Goodnight, Veggies by Diana Murray and Zachariah Ohora (HMH, 3/10/2020)
As the sun begins to set, the tomatoes are tuckered out, the cucumbers are calm, and the beets are simply beat.
But what’s got them all so exhausted?
Celebrate the turning of day to night in this perfect bedtime ritual for plants—and humans—everywhere!
Woke: A Young Poet’s Call to Justice by Mahogany L. Browne, illustrated by Theodore Taylor III (Roaring Brook Press, 3/10/2020)
Historically poets have been on the forefront of social movements. Woke is a collection of poems by women that reflects the joy and passion in the fight for social justice, tackling topics from discrimination to empathy, and acceptance to speaking out. With Theodore Taylor’s bright, emotional art, and writing from Mahogany L. Browne, Elizabeth Acevedo and Olivia Gatwood, kids will be inspired to create their own art and poems to express how they see justice and injustice.
The Next President: The Unexpected Beginnings and Unwritten Future of America’s Presidents by Kate Messner, illustrated by Adam Rex (Chronicle, 3/31/2020)
Who will be the NEXT president? Could it be you? When George Washington became the first president of the United States, there were nine future presidents already alive in America, doing things like practicing law or studying medicine. When JFK became the thirty-fifth president, there were 10 future presidents already alive in America, doing things like hosting TV shows and learning the saxophone. And right now—today!—there are at least 10 future presidents alive in America. They could be playing basketball, like Barack Obama, or helping in the garden, like Dwight D. Eisenhower. They could be solving math problems or reading books. They could be making art—or already making change.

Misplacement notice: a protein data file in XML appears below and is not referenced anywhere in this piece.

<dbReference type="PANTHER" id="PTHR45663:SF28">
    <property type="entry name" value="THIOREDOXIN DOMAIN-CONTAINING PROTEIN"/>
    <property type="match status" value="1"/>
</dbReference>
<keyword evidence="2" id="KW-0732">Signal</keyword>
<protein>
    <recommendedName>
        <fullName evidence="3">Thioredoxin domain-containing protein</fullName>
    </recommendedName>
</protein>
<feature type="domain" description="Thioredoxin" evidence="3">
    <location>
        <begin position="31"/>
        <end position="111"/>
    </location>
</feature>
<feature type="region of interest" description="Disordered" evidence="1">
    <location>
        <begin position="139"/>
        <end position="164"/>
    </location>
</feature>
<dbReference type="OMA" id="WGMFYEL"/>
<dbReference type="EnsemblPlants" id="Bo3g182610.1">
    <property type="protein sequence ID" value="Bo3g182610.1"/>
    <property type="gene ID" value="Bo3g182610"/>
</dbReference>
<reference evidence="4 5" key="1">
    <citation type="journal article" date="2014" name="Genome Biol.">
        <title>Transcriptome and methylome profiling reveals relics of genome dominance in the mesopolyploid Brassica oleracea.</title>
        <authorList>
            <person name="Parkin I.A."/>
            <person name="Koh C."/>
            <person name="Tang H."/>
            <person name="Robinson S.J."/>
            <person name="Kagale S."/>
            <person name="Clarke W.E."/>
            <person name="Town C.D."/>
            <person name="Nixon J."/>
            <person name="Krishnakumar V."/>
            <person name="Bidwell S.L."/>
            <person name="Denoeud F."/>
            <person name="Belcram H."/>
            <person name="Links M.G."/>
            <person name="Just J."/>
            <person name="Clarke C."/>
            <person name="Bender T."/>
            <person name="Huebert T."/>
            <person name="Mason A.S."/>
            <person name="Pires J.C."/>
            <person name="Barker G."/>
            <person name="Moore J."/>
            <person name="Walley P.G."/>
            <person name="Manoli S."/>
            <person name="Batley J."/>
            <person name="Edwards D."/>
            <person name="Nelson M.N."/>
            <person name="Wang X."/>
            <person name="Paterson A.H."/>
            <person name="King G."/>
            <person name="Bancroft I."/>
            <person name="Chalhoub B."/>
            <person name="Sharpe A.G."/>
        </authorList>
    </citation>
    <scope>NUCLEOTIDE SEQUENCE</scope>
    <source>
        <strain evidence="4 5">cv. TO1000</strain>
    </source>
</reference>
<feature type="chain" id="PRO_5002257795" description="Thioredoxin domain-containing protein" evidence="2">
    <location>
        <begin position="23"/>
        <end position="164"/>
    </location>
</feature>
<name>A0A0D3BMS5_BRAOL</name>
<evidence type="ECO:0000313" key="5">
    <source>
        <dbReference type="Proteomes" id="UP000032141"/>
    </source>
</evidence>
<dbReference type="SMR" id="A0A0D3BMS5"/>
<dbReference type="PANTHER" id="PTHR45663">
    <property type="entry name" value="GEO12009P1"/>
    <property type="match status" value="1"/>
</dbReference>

That’s Life! by Ame Dyckman, illustrated by Cori Doerrfeld (Little, Brown, 3/31/2020)
After Life literally knocks on their door, one kid discovers that Life is truly what you make it. It’s weird and may not always cooperate, but Life’s beauty becomes apparent when it’s embraced for all of its quirks. This story is filled with tongue-in-cheek idioms that will appeal to readers of all ages and will impart deeper wisdoms about the many milestones and stages of life.